The Bible is not the foundation of Religion. It is sometimes fancied Religion is based upon the Bible; it is said, if a man should disbelieve that book, he would of necessity cease to be religious. But Religion is older than the Bible. Enoch walked with God without its support. Abraham, and Moses, and David, and Isaiah, and Solomon, and Daniel, knew nothing of it. Religion is not founded on the Scriptures, more than the sense of justice is based on the "common law." The reverse of this is true, for the Bible is founded on the indestructible religious sentiment, as the "common law" rests on the sense of justice in the Soul. Men sometimes think the

statutes of the land were providentially struck out, in some happy moment, which will never return-that if these should. perish, so would Order and Justice decease from being. They say the same of the Bible, and assert that Morality and Religion would have been quite lost from the world, if the Bible had chanced to perish.

Still farther, the Bible, or the New Testament, is not the sole and exclusive foundation of Christianity, but simply its historical form. Christianity at this day does not rest merely on the New Testament. Its essential truths were before Abraham, when there was no Bible. It is the word, that was in the very beginning, the true Light, which has always shone, enlightening every man, so far as he was enlightened at all; for all the real religious light of the world has only come from true Religion, which is essentially the same with Christianity: though it may differ in form, Christianity was ordained before the creation of the world; so that it is not simply "as old as the creation," but far older; ancient as the eternal ideas of Justice, Love, Holiness and Truth. It is sometimes imagined, if the New Testament had been lost in the dark ages, that Christianity also would have ceased to be. But can this be true? Had this temple of Christianity been destroyed, the Spirit of Christianity could not have perished; for, granting it were shewn, in opposition to the greatest amount of historical evidence ever brought to bear on one point,-that the facts related in the Gospels, were not facts, but fictions; that Jesus never rose from the dead; never died, as it is related; never wrought miracles, taught doctrines, or even lived-still Christianity would be as true, as lasting, as now it is, when environed by all these historical statements. It is true that Christianity is intimately connected with its Galilean founder, but not inseparably. Its truths are laid in human nature; they will live with the Soul. They are the Soul's law. Heaven and earth may pass away, but not one jot or tittle of Christianity can fail.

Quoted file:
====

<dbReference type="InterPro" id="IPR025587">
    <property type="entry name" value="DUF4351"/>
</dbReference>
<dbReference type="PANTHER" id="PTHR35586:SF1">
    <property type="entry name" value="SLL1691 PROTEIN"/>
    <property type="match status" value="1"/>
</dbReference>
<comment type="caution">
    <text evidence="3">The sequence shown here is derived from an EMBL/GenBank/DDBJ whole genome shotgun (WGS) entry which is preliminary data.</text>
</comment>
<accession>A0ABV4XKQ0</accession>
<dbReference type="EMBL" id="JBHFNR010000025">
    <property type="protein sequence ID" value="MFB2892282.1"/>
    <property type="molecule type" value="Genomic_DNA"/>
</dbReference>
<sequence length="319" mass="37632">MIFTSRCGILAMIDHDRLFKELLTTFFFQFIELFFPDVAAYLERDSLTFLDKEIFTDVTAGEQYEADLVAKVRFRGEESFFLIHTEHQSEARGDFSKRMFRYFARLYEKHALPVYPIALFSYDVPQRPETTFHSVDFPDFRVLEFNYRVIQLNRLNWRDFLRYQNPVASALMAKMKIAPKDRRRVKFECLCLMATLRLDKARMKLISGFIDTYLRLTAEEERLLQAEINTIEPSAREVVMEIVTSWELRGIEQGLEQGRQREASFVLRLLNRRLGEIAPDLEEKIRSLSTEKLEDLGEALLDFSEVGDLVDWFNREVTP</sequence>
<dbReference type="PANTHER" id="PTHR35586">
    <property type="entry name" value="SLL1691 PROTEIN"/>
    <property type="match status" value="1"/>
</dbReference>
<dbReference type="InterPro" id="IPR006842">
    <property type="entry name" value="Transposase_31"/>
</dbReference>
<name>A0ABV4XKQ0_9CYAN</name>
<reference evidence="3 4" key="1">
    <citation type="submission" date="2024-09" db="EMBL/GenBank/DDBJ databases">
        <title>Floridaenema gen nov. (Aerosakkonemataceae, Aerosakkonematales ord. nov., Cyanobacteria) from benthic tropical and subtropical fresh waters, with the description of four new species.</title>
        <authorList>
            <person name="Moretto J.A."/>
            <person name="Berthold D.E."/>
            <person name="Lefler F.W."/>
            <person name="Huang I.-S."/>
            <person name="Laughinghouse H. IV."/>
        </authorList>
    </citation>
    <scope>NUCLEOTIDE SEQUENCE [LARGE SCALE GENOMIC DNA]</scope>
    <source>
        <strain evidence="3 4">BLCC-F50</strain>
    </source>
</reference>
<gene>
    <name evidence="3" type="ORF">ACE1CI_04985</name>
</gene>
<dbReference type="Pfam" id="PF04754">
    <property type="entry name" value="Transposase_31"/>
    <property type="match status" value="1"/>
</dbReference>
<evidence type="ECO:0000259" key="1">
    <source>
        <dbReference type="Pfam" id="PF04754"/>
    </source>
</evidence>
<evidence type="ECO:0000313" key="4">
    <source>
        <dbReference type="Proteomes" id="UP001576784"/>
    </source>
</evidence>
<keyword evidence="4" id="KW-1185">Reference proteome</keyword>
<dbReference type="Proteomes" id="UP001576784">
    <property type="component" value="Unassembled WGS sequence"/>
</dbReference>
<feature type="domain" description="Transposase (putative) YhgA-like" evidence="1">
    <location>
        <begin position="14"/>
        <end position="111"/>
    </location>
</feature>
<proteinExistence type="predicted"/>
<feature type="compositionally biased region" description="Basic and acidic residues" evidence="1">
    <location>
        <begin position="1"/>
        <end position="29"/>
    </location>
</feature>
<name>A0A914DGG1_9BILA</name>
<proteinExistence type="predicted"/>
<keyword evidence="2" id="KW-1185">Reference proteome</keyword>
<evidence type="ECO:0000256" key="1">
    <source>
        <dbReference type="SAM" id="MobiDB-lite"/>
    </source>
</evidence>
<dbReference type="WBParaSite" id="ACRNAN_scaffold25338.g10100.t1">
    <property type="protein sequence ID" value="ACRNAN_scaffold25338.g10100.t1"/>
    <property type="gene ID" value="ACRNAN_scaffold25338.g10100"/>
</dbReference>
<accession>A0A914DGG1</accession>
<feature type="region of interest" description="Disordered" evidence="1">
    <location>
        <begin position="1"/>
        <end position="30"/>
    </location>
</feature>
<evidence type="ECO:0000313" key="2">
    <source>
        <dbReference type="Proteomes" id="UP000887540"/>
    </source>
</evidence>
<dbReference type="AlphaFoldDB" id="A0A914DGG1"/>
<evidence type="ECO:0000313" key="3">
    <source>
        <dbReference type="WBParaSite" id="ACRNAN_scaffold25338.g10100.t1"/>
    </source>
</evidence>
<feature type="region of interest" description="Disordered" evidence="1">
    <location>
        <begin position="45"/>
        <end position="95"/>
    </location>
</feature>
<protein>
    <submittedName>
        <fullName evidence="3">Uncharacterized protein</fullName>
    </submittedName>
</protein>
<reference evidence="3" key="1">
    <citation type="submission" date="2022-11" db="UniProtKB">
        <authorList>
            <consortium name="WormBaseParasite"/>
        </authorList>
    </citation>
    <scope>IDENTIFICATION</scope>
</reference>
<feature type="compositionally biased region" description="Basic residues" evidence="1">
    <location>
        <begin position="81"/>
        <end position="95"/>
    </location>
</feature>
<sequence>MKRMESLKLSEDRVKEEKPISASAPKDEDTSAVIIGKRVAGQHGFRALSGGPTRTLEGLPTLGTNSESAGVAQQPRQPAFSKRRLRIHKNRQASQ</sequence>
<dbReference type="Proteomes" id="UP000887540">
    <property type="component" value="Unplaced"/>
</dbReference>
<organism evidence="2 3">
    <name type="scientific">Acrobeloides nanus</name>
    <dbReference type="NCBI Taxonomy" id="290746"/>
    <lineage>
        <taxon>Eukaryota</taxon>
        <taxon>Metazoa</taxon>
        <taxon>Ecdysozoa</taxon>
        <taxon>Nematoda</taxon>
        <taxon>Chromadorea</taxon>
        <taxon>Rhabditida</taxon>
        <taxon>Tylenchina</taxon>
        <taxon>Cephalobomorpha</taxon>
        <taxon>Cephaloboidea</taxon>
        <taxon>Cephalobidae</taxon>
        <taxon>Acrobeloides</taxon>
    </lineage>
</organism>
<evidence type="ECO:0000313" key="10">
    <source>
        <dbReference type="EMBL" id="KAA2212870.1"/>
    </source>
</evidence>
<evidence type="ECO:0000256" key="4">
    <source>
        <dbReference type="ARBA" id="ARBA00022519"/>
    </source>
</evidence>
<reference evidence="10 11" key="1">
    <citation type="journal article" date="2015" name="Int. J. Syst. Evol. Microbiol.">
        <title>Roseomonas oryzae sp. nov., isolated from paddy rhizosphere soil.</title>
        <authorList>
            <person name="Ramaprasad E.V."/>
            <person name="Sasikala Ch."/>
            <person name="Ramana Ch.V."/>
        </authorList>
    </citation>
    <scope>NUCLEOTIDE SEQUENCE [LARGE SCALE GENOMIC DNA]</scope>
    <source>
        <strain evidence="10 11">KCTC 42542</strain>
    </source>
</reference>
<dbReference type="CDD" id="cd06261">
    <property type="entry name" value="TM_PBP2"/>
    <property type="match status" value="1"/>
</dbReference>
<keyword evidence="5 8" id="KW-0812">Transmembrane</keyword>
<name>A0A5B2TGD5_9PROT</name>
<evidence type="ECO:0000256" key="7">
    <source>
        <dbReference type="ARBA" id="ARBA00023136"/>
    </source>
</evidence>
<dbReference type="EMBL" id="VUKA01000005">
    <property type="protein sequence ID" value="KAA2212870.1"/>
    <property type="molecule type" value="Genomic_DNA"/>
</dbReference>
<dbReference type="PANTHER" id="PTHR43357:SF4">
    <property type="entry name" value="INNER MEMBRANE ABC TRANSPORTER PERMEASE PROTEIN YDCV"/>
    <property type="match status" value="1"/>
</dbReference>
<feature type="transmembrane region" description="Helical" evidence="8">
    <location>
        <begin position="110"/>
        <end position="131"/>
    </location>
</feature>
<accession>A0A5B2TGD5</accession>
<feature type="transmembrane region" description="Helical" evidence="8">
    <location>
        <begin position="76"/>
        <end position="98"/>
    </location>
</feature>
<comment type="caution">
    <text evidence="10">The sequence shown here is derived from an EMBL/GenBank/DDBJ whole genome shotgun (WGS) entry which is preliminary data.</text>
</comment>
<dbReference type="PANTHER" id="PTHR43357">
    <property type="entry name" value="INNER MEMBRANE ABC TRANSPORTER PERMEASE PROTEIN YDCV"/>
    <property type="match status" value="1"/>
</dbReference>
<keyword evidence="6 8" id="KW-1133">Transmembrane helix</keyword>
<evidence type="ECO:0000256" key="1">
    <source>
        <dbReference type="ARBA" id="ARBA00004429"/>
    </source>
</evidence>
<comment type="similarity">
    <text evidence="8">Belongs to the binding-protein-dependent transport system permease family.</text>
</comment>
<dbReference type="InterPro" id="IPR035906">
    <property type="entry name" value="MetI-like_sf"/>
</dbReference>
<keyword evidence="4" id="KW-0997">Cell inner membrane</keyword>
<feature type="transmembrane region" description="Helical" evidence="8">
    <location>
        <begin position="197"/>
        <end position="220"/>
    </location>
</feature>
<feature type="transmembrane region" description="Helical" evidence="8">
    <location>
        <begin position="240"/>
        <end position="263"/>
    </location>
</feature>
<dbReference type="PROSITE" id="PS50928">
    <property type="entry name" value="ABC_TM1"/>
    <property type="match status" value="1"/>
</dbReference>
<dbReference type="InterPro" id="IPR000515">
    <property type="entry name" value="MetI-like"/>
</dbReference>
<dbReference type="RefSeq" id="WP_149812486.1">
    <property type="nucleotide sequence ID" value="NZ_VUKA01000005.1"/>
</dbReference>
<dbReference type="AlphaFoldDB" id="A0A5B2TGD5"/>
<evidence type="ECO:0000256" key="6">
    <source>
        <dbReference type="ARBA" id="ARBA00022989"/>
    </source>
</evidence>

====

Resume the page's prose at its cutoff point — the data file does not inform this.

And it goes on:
I

The Bible is not greater than Conscience and Reason. They are directly from God, God's voice heard plainly in the heart, as ever on Horeb, or Sinai, or the Mount of Transfiguration. Nothing can be superior to these instructors. The Bible may agree with Reason; utter the same sentiments with Conscience; and so far it will have authority. It can never contradict these counsellors, and yet claim obedience. What God has made, cannot be unmade by any power short of his own: so nothing arbitrary or capricious can ever become binding on Reason and Conscience, let it be taught on what